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Live Longer with DHEA

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By Author: John W. Addington • • February 1, 1999

DHEA exploded onto the national scene barely three years ago when the national news media proclaimed the stunning results of current research from The New York Academy of Sciences. Older men participating in these studies showed dramatic improvement in their ratio of lean mass to body fat. Other benefits displayed included: enhanced immune system, more youthful skin texture, increased energy and cognitive function, enhanced libido (dramatically for women), less stress, and more restful sleep. The media, including Vanity Fair, Newsweek, The Wall Street Journal, and CBS Morning News, touted DHEA the "youth hormone."

DHEA (Dehydroepiandrosterone) is the most prevalent hormone in the human body. It circulates in the bloodstream in quantities thousands of times greater than either estrogen or testosterone. Your body's production of DHEA reaches its peak between the ages of 20 and 30 but then rapidly declines. By the age of 80, production of this hormone is at only 5% of peak. Laboratory and clinical evidence suggests this dramatic decrease in DHEA may have a significant impact on numerous degenerative and age-related diseases. Even more studies show the supplementation of DHEA can increase energy and enhance the immune system, as well as prevent obesity, diabetes, cancer, and heart disease.

Fountain of Youth
The rumors of DHEA being a "fountain of youth" are not exaggerated. A twelve year study published in the New England Journal of Medicine in 1996 reported that of the 242 men aged 50-79 studied: "A 100 microgram per deciliter increase in DHEA sulfate concentration corresponded with a 48% reduction in mortality due to cardiovascular disease and a 36% reduction in mortality for any reason. The natural level of DHEA sulfate was measured and those individuals with higher DHEA sulfate levels lived longer and had much lower risk of heart disease."

More age-related research has been performed on DHEA's affect on patients with Alzheimer's disease. Dr. C. R. Merrill from the Laboratory of Biochemical Genetics found that DHEA levels in a group of Alzheimer's patients was 48% lower than the control group. Dr. Ward Dean states in his book, Smart Drugs, that "DHEA protects brain cells from Alzheimer's disease and other senility-associated degenerative conditions. Nerve degeneration occurs most readily under low DHEA conditions. Brain tissue normally contains 6.5 times more DHEA than is found in the bloodstream in order to protect the brain from aging and damage."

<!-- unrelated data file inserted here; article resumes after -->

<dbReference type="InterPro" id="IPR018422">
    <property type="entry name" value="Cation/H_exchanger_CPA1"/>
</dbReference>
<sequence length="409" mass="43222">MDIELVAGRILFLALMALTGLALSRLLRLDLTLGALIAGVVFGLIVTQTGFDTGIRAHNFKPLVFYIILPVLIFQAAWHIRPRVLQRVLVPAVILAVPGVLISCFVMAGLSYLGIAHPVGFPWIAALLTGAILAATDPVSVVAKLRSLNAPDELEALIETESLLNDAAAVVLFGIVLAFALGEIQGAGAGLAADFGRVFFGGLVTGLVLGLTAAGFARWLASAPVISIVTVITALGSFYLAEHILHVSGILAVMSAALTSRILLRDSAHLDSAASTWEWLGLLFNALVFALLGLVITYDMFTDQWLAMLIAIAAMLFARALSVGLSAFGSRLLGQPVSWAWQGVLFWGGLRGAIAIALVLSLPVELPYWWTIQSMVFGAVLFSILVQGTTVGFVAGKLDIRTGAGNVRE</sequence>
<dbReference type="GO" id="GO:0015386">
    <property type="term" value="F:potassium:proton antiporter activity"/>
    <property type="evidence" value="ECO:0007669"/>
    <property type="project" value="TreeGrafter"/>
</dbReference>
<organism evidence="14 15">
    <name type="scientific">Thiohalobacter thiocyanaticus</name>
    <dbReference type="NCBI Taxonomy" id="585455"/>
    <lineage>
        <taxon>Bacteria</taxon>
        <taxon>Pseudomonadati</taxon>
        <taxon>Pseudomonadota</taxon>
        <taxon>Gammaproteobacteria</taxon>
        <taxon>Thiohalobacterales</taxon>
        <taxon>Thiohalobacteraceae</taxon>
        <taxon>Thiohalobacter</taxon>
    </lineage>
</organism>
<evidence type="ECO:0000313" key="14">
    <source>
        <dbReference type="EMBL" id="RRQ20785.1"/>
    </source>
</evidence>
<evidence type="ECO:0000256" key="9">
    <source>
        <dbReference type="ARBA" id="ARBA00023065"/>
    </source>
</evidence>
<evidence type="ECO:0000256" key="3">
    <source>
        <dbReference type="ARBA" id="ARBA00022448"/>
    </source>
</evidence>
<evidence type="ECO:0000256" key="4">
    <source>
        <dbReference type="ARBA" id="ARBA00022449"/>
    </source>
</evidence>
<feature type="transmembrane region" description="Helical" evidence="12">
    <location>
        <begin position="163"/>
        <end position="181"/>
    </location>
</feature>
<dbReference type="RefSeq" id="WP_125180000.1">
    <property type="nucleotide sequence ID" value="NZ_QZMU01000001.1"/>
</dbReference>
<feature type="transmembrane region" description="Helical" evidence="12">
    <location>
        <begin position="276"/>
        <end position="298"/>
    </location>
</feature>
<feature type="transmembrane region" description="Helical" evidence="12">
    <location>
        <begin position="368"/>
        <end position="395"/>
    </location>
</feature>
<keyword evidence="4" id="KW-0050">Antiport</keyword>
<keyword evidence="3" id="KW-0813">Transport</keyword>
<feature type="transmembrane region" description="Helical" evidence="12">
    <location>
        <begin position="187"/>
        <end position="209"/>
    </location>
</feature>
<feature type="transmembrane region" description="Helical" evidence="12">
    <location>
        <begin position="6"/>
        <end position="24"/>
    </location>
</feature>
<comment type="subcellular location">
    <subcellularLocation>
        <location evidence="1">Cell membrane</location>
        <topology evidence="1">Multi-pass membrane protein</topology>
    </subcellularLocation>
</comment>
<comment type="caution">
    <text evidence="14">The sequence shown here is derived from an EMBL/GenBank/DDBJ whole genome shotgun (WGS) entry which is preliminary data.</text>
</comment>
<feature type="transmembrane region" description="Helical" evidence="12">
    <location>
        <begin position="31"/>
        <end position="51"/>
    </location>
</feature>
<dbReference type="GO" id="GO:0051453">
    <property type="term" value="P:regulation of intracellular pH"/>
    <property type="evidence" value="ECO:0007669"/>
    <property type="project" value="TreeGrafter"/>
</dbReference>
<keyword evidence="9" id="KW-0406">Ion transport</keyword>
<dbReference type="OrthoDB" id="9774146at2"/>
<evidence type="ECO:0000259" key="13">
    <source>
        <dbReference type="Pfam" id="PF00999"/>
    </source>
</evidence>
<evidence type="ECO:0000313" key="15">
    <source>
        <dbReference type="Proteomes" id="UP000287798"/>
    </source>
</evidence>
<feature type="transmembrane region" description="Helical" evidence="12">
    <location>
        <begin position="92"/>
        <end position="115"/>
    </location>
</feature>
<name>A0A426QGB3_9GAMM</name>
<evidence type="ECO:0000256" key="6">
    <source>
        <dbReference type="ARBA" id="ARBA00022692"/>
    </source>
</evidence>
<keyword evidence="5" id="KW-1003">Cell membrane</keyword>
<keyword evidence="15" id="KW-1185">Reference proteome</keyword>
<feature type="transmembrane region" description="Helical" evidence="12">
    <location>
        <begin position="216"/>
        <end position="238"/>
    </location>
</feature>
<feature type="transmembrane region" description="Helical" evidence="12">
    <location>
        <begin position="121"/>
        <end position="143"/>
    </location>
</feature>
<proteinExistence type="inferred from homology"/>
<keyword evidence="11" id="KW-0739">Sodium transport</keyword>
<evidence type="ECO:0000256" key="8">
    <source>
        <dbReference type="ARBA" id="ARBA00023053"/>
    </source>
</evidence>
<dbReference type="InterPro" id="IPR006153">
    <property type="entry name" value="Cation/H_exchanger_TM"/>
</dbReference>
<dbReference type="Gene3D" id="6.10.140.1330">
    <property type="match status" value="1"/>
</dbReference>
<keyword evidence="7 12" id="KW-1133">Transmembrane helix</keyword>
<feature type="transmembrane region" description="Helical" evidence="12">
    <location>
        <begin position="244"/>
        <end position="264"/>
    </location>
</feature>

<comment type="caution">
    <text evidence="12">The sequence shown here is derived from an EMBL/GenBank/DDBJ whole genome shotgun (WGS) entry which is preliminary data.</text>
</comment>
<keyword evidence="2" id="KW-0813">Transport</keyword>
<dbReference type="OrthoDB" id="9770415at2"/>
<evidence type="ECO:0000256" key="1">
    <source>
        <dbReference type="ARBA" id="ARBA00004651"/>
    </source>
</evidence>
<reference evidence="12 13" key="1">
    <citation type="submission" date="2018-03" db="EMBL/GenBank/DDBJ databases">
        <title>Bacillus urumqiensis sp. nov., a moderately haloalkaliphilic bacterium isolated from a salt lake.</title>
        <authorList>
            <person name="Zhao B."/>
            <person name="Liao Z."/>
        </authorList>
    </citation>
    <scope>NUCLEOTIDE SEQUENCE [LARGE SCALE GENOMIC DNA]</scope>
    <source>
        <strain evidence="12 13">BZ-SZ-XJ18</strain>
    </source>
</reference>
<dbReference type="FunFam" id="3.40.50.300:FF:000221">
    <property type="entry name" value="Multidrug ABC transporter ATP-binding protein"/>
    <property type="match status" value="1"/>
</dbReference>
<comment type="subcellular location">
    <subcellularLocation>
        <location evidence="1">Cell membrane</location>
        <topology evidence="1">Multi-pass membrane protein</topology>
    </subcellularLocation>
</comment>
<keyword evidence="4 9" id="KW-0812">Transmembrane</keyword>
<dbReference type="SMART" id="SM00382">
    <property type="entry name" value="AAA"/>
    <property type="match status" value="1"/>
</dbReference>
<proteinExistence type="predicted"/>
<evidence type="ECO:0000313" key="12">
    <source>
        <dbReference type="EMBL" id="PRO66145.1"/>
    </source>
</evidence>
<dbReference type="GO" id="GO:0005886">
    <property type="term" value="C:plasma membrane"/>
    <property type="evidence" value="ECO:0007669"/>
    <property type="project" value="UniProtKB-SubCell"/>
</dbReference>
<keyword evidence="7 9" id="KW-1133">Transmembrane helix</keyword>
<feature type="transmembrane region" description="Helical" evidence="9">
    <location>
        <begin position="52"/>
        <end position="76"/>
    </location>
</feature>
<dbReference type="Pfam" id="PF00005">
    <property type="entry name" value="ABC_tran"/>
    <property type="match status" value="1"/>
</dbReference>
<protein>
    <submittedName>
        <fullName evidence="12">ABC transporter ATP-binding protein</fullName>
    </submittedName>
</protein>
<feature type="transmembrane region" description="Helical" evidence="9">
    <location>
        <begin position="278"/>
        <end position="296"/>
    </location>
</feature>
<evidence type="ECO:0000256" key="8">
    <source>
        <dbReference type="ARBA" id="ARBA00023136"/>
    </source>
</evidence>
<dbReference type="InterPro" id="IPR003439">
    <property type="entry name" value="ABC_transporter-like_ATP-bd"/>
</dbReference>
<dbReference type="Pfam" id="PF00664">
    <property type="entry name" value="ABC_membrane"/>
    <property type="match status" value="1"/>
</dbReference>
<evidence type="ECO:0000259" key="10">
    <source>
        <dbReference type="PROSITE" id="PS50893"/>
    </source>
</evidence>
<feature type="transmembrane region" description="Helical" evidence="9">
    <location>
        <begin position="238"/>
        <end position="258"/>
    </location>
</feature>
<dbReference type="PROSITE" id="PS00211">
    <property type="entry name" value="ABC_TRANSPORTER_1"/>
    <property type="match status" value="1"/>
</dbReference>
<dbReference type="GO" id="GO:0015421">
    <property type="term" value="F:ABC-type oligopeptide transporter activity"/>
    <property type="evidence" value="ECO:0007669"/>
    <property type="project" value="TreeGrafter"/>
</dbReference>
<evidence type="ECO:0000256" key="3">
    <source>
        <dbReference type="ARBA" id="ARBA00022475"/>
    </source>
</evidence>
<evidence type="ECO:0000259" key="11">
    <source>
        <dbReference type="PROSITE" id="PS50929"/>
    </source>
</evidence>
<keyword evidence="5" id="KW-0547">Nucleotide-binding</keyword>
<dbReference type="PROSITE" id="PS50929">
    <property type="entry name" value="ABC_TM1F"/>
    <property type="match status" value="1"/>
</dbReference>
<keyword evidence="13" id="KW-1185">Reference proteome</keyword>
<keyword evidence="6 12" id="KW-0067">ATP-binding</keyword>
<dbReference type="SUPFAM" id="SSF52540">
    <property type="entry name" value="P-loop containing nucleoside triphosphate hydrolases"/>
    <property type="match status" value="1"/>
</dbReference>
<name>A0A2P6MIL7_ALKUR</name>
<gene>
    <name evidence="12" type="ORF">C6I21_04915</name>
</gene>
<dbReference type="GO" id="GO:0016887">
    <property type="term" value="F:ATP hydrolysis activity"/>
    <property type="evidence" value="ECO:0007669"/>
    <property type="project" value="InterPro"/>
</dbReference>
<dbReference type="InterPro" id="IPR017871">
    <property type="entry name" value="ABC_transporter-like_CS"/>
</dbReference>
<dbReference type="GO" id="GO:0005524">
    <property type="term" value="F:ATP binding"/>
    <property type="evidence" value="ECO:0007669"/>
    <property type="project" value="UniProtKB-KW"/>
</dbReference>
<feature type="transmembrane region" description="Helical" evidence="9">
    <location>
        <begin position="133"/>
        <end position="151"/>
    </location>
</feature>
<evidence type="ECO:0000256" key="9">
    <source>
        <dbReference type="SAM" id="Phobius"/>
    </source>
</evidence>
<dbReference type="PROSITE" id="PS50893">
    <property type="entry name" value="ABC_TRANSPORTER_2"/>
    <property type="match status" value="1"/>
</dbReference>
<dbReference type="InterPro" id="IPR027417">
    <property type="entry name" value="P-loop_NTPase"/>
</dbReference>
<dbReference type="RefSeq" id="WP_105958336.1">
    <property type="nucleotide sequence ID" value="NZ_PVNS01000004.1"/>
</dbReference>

The potential for DHEA as a longevity aide is incredible. Another age-related research project discovered that DHEA could protect human bones from deterioration. Dr. Alan Gaby, in his book Reversing Osteoporosis, cites a strong association between low DHEA levels and bone loss in post-menopausal women.

Another important use of DHEA is in the prevention of cancer. A study in Guernsey, UK showed women destined to develop breast cancer had low DHEA levels up to nine years previous. Doctors at the Medical College of Virginia showed lower DHEA levels were associated with build up of atherosclerotic plaque and that higher insulin levels from the ingestion of simple carbohydrate caused a reduction of DHEA levels in the body.

Tonita d'Raye, in the booklet The Hormone From Heaven writes, "DHEA has been found to improve function and to have significant anti-cancer and anti-tumor effects." A 22-year study on five thousand apparently healthy women showed that women who developed breast cancer had subnormal DHEA levels. Conversely, 100% of the women with higher than average levels of DHEA remained cancer free. Additional studies report DHEA to have a cancer fighting effect on cancers of the colon, liver, thyroid, and skin.

Heart Disease & Obesity
When DHEA levels decrease, the enzyme system accelerates, increasing production of both fatty acids and cholesterol. This promotes obesity and arteriosclerosis. In one study at Johns Hopkins Department of Medicine, rabbits with severe hardening of the arteries had an almost 50% reduction of arterial plaque when treated with DHEA. Elizabeth Barret Conner, M.D., from the University of California School of Medicine, found a 48% reduction in cardiovascular disease and a 35% reduction in mortality from any cause. She correlated this to increases in DHEA sulfate blood levels found in a group of men over 50 she tracked for 12 years. Dr. Conner concluded that "DHEA seems to protect people against early death from any cause."

Another study at Temple University's School of Medicine found that elevated levels of DHEA caused weight loss without a change in appetite. Dr. Schwartz, a biochemist at the university, says, "DHEA is a very effective anti-obesity agent." This is not weight loss due the breakdown of lean muscle tissue or fluid loss. Increased DHEA appears to create a stabilizing effect on all body systems. It can help overweight people to lose fat and underweight people to gain weight. Calories convert to heat rather than get stored as fat. Simultaneously, DHEA helps the body to build lean muscle tissue. Dr. Vincent Glanpapa states in an article in Muscle Magazine, "DHEA has been demonstrated to be beneficial in increasing muscle size while reducing fat."

This research is the tip of the iceberg when it comes to the potential of DHEA. The media's praise of DHEA has only just begun once you consider that DHEA is still a relatively new product in the supplement market. Research being performed right now, across the world, will only help solidify DHEA's place as a necessary supplement for everyone serious about their health and longevity.

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